Sunday, 1 April 2012

Nessie Hunting Season Approaches!

Monster hunting season approaches and it is time to load up and head to the Highlands. So, is it time to douse the inflatable plesiosaur in fish oil, erect the 30 foot steel cage and practise some extremely convincing Nessie mating calls? And if Nessie tarries in surfacing, perhaps I should pack away some bottles of single malt whisky to speed up her appearance?

Not quite, not quite. In fact, when I head north to Loch Ness in the weeks ahead, none of the above will be in the packing (though the whisky is tempting and the cage won't fit in the car).

To be truthful, the equipment of the modern day Nessie hunter has a bit more technical savvy and complexity to it. I still pack the camcorder, binoculars and camera but as I pointed out in my previous hunting update, the armoury now includes, amongst other things, infra-red trap cameras. These devices are much beloved of Bigfoot hunters and that aforementioned update tells how I got on back in July.

In fact, I didn't tell all of what I did last year. I strapped the game camera round the old tree again in October and left it for about a month before I came back for it. Thankfully, no thieves had found and nicked it and so I plugged the SD memory card into my PC at home to see what advance I had on the 18 pictures over 10 days in July. The answer was 674 pictures over 25 days!

Why the great leap in images? The answer was the difference between July and October. The weather was rougher and every time a half decent wave broke on the rocks near the camera, the motion detect firmware kicked in to take a picture (example below). So, it was basically taking a picture on average every hour and this was not quite what I had planned for it. It was meant to trigger when something a bit bigger passed by. Anyway, I plodded through all these photos basically showing the same thing - a rough loch. Nothing I could see that was Nessie-like. I don't think this type of time lapse photography has much use at Loch Ness - when the creature surfaces, it is usually for a brief time and at inconclusive distances. The point of a trap camera is to trigger when something with motion and/or heat draws near. Clearly, July is better than October for camera conditions. However, for the next trip, the camera will be placed in what I think will be a better position and I will update you accordingly.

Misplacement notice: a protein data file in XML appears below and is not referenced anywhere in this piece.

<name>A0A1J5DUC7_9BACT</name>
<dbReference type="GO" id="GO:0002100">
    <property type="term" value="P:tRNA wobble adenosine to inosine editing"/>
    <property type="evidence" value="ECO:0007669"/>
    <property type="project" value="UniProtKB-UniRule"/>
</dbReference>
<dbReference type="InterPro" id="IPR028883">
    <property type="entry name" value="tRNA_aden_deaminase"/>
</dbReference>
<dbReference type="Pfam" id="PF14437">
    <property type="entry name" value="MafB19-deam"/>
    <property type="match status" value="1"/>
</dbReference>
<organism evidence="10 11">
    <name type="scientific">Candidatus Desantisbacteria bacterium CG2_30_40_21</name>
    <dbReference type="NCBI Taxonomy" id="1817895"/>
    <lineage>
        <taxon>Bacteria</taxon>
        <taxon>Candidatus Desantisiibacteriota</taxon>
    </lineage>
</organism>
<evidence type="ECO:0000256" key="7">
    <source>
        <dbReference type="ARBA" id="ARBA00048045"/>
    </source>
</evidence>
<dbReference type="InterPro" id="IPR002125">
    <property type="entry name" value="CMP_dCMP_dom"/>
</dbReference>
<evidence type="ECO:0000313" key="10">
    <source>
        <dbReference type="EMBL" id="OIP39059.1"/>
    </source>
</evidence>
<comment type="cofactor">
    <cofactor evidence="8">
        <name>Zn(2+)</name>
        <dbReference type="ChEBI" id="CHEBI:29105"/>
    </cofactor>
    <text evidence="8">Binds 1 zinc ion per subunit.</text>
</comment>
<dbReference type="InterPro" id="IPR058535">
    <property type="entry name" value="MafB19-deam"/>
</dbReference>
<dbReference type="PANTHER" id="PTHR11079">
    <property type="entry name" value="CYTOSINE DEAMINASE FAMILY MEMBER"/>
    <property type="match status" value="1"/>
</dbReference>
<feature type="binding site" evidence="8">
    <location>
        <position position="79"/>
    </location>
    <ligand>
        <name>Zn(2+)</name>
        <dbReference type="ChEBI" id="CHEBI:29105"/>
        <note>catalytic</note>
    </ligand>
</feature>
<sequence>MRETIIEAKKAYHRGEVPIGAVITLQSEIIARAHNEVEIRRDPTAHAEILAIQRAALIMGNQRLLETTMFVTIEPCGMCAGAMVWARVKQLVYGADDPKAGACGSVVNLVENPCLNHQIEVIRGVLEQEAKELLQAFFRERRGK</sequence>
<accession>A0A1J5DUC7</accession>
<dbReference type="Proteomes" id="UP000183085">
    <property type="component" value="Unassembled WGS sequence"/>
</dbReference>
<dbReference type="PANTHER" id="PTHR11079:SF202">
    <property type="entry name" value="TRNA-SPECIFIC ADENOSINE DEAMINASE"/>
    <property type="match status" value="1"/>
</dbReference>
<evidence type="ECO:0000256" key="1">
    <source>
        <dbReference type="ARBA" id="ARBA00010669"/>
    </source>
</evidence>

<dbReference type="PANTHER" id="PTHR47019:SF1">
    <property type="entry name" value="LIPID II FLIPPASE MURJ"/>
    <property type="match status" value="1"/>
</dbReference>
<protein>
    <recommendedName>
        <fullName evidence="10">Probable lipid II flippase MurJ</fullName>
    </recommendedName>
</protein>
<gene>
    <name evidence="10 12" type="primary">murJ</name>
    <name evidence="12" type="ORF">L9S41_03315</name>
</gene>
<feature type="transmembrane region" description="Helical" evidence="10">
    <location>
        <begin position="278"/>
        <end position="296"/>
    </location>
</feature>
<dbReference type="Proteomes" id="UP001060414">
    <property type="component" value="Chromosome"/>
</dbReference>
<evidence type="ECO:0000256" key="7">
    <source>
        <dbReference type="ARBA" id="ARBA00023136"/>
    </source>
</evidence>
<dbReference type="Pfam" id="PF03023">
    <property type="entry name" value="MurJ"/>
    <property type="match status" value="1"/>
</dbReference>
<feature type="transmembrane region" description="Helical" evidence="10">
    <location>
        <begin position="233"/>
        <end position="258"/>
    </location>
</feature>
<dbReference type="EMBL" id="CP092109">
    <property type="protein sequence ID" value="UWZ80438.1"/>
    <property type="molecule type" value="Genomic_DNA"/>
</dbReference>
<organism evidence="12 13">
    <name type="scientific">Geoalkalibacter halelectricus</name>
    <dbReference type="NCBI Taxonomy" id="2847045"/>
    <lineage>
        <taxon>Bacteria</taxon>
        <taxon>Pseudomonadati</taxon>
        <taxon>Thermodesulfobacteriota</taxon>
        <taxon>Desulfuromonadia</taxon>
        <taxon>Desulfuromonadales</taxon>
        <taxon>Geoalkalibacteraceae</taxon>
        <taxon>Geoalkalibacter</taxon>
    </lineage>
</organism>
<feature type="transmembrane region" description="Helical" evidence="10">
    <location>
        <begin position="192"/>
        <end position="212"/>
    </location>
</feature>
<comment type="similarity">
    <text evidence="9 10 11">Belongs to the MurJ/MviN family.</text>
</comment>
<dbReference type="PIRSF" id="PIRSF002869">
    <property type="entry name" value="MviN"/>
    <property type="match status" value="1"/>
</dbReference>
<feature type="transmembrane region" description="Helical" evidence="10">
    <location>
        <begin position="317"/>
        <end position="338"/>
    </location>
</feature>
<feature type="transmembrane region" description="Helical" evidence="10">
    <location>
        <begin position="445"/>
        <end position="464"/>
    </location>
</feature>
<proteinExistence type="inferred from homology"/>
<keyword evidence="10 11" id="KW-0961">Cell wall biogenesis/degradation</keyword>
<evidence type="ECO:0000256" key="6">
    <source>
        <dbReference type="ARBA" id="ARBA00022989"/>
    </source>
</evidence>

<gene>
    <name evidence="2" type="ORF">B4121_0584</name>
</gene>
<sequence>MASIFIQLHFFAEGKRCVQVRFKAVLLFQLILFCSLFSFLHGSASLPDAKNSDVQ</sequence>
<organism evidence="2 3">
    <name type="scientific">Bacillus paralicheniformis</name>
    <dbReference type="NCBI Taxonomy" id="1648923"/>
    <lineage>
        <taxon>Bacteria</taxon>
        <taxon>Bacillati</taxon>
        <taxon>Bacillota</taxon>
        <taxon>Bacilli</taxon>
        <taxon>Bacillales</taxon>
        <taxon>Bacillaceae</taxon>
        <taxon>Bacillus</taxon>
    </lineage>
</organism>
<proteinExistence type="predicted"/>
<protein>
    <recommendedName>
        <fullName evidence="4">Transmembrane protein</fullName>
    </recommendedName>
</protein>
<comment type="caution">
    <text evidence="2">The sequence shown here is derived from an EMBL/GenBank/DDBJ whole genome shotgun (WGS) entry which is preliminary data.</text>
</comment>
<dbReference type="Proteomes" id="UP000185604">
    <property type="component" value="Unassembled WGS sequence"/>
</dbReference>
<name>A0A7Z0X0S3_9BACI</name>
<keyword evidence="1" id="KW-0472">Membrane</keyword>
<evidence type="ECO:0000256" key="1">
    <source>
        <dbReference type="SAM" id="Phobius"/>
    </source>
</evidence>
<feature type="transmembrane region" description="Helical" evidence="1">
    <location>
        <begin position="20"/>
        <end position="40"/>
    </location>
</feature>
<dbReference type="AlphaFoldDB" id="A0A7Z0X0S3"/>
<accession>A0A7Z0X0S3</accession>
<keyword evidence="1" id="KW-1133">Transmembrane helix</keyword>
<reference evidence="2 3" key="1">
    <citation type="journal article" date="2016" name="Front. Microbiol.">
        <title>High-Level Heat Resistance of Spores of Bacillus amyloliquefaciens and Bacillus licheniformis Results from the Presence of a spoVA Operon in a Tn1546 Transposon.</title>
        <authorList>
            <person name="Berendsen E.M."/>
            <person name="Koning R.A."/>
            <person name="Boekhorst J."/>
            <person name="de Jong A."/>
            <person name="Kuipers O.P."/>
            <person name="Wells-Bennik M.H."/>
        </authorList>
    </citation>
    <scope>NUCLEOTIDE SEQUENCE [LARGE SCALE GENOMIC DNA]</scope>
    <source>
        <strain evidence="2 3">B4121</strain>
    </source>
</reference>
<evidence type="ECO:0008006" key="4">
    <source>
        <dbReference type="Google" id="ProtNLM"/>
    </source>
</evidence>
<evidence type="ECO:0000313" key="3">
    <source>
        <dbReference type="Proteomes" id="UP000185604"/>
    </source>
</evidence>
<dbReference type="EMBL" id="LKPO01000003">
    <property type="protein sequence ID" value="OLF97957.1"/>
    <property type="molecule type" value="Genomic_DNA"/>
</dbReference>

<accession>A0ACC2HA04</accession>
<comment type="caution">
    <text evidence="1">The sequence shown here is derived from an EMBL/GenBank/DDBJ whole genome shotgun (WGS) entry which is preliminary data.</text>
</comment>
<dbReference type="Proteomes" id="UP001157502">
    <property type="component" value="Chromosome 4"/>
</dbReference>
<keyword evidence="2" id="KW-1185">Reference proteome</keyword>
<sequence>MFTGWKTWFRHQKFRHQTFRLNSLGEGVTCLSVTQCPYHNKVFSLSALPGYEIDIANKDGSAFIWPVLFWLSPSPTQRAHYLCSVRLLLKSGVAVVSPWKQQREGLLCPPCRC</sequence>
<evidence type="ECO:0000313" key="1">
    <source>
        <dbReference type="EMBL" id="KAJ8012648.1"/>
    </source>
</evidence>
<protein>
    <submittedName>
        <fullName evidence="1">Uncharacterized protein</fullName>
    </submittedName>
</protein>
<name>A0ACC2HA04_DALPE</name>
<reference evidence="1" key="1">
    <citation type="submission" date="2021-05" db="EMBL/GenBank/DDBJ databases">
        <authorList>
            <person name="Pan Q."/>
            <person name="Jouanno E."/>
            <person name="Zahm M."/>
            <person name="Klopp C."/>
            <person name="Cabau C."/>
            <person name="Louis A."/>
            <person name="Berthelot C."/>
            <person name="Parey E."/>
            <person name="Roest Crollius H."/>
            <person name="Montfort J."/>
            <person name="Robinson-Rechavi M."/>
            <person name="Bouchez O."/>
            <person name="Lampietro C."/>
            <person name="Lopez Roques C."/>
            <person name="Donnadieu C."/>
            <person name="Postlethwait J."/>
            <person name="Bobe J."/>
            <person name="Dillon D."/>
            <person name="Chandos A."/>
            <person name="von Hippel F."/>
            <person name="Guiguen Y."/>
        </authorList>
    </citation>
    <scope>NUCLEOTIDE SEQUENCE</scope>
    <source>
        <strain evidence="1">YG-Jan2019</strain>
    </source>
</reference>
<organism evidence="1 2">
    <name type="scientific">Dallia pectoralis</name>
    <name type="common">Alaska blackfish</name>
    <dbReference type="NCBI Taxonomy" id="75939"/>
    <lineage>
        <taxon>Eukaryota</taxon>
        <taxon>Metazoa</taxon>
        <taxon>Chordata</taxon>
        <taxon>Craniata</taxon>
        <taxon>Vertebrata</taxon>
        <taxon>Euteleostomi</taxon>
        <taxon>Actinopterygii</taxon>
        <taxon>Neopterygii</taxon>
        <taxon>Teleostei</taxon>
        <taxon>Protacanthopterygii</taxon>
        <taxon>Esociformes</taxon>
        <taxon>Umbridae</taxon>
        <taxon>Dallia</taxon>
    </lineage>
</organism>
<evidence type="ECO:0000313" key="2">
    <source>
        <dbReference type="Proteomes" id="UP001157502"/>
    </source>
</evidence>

I also have a second and better camera trap from Reconyx (pictured below). It is the HC500 model and offers 1080p Hi-Def resolution images and more importantly rapid repeat image taking. They retail for about $450 but will cost more in the UK due to the mark up imposed by importers. The slower Wildgame Innovations camera can only do one image per minute whereas the HC500 can do up to two images per second onto a 32Gb SD card. Clearly, if an uncertain object comes into view, a lot more of its nature can be ascertained from a sequence of rapid multiple images rather than just one snapshot. The only problem for me is that it cost a lot more than the Wildgame and so I am less inclined to leave it at Loch Ness at the mercy of anyone who finds it! But I will use it during my short stay and leave the Wildgame model longer term.



The other aspect of last year's hunt was night vision binoculars. I own a Yukon Ranger Pro 5x42 Digital Night Vision Binocular (below) and they retail brand new for £600 or so (I got mine second hand). The "5" refers to the magnification and the "42" to the size of the objective lens in mm. This item is not like an ordinary pair of binoculars as it uses CCD technology to capture and boost the image to the eyepiece. Now night vision scopes are nothing new and indeed have been used at Loch Ness before. However, they are becoming cheaper and come with more features.

The range of viewing is up to 600m with a pixel resolution of 510x492 but the image quality very much depends on ambient conditions. The one feature that mainly motivated me to buy this was the composite video output port. In other words, what you see through the eyepiece is also sent to this port and a simple cable allows this to be attached to a recording device. That device can be a laptop with a composite to USB converter or a mini-DVR (which is more portable in the field).